The Granada Convention

The so-called Granada Convention, or the Convention for the protection of the architectural heritage of Europe, is a legally binding instrument which set the framework for an accurate conservation approach within Europe.
it was opened for signature in 1985 and entered into force on 1 December 1987 and has been ratified by most of the member states of the Council of Europe.
Thus it has become a key text in the area of the protection of the architectural heritage on this continent.
Moreover, in the period since the convention was opened for signature the Committee of Ministers of the Council of Europe has adopted a number of recommendations to governments of member states calling on them to adapt their policies to protect the cultural heritage, the majority of which have been directed at specific issues relating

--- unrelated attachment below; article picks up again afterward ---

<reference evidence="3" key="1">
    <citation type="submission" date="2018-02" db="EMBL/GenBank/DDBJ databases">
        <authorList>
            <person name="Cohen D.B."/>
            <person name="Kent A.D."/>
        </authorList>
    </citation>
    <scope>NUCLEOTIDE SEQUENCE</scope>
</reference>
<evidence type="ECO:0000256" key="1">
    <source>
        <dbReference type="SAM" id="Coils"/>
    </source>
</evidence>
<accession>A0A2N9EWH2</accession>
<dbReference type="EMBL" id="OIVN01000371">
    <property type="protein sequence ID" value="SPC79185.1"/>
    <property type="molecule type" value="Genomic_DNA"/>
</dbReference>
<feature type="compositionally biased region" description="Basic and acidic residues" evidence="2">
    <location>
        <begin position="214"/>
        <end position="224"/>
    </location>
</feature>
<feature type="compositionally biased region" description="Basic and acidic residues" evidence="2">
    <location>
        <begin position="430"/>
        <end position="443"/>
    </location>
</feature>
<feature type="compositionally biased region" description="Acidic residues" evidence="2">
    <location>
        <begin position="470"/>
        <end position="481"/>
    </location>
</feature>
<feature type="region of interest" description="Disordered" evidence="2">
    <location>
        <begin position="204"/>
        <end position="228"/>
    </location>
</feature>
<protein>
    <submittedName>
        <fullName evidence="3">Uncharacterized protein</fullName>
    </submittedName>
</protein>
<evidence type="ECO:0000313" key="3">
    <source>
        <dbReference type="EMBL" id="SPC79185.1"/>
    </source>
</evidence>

to the architectural heritage: they cover a variety of issues including documentation methods and systems for historic buildings, historic complexes composed of immovable and movable heritage, measures to promote funding support, urban open space as an essential part of the urban heritage, the control of physical deterioration due to pollution and other similar factors, natural disasters, unlawful acts, the promotion of craft trades, heritage education, and particular  types of heritage such as rural architecture, industrial towns, industrial, technical and civil engineering heritage and twentieth-century architecture.